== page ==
How common is sexual violence?
Sexual violence affects people of all ages, ethnicities and backgrounds. One in five women and one in 71 men will be raped at some point in their lives, according to a report by the Centers for Disease Control and Prevention.
So what can I do?
By learning about the characteristics of healthy sexuality, adults can better identify risks, support healthy boundaries and challenge negative messages. These tools support parents, community members and organizations as they work to prevent sexual violence. For more information about tools and information on healthy childhood sexual development, please visit Colorado Youth Matter's website. In addition, the Colorado Coalition Against Sexual Assault (CCASA) is hosting a number of events to recognize this work. Please visit their website for more information.
What are we doing as a state to prevent sexual violence?
The Colorado Department of Public Health and Environment's Sexual Violence Prevention (SVP) Program exists to prevent sexual violence in Colorado. The program currently funds nine community-based organizations throughout the state to implement and evaluate effective programs to prevent sexual violence from ever happening.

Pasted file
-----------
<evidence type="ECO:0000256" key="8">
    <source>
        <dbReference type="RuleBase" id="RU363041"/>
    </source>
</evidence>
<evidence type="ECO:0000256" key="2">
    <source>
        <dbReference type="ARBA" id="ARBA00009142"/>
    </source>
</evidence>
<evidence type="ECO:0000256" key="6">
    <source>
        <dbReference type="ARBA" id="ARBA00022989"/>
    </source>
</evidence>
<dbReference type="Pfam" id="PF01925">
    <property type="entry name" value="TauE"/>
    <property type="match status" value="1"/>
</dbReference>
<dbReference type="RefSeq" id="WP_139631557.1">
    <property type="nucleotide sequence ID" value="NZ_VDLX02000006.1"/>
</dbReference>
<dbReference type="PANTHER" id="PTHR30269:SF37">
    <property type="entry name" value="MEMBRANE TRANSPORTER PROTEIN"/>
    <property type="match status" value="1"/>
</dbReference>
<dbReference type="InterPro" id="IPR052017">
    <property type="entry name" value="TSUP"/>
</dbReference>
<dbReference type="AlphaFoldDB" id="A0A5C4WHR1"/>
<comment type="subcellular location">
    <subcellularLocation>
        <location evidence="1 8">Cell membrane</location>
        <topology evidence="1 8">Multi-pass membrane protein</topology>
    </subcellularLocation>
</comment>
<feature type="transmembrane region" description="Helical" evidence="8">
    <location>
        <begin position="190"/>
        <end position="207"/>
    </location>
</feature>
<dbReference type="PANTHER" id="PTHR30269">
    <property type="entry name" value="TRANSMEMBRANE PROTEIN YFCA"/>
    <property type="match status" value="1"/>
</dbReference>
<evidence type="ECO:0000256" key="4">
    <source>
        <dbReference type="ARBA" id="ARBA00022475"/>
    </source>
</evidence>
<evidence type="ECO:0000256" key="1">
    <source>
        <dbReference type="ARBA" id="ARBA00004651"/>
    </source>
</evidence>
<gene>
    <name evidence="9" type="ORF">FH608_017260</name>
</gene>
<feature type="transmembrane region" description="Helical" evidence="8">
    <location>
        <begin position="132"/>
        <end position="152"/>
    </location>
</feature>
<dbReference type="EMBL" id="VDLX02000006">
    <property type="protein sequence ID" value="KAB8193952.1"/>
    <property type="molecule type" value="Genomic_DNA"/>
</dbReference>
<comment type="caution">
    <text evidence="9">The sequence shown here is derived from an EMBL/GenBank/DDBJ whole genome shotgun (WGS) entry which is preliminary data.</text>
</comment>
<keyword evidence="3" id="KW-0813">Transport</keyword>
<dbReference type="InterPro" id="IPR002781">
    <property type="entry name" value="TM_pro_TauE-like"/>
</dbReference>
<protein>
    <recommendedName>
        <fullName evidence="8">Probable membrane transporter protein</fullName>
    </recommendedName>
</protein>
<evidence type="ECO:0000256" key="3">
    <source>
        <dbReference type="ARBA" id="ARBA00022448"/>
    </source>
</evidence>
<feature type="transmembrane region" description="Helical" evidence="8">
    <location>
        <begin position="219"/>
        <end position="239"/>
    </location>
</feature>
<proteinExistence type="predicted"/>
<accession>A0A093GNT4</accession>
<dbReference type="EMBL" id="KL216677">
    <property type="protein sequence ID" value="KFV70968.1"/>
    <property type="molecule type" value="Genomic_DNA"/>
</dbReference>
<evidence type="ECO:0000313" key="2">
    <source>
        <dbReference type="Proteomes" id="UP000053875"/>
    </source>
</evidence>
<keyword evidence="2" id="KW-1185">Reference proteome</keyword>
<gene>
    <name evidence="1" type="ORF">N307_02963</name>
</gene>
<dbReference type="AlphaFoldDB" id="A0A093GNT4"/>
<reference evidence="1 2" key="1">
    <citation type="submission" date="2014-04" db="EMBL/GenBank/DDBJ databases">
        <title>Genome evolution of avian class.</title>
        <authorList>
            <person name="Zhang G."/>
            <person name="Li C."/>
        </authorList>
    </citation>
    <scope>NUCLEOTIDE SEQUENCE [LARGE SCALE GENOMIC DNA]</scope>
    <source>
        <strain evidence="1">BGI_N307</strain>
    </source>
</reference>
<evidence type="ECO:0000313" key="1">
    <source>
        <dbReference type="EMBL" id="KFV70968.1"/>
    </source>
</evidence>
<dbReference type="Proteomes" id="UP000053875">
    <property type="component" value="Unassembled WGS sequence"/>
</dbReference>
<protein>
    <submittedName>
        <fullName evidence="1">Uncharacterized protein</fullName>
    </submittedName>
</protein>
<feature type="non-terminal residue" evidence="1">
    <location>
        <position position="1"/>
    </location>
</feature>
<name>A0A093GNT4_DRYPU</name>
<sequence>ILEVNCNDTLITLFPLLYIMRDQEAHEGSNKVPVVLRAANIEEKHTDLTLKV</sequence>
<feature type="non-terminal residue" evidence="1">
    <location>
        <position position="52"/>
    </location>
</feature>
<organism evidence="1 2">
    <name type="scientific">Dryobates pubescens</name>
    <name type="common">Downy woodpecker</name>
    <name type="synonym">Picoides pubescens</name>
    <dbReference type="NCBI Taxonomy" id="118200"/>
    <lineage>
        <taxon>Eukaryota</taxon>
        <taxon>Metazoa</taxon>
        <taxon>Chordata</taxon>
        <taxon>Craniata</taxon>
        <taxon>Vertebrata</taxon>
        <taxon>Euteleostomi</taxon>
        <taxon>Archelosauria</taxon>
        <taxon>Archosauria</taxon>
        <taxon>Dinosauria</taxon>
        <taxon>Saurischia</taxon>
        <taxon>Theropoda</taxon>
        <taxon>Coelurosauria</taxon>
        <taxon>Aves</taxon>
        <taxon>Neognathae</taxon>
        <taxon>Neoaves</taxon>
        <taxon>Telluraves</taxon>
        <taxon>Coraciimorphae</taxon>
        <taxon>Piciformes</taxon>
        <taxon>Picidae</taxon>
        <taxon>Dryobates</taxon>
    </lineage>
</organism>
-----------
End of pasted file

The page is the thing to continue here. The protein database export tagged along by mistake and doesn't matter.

Since the SVP Program focuses on preventing first time experiences of sexual violence, funded organizations focus on engaging youth and young adults between the ages of 12-25 by addressing the complexity of the dynamics of sexual violence individually, in relationships and as a result of policies, practices and social norms, and by talking about healthy sexuality.
Prevention strategies seek to reduce the factors that put young people at risk for experiencing violence while increasing the protective factors that provide a buffer against violence. Risk factors for sexual violence include:
· lack of emotion regulation and healthy conflict resolution skills;
· antisocial or delinquent behavior;
· rigid beliefs about gender roles; and
· lack of support for healthy sexuality.
Examples of protective factors include:
· healthy interpersonal skills;
· a sense of belonging;
· bonding with caring adults; and
· healthy relationship norms.
How can my organization get involved in preventing sexual violence?
Opportunities to apply for SVP Program funds will become available in late Spring 2013. For more information about the prevention of sexual violence, please contact Tomei Kuehl at 303-692-2049 or tomei.kuehl *at* state.co.us.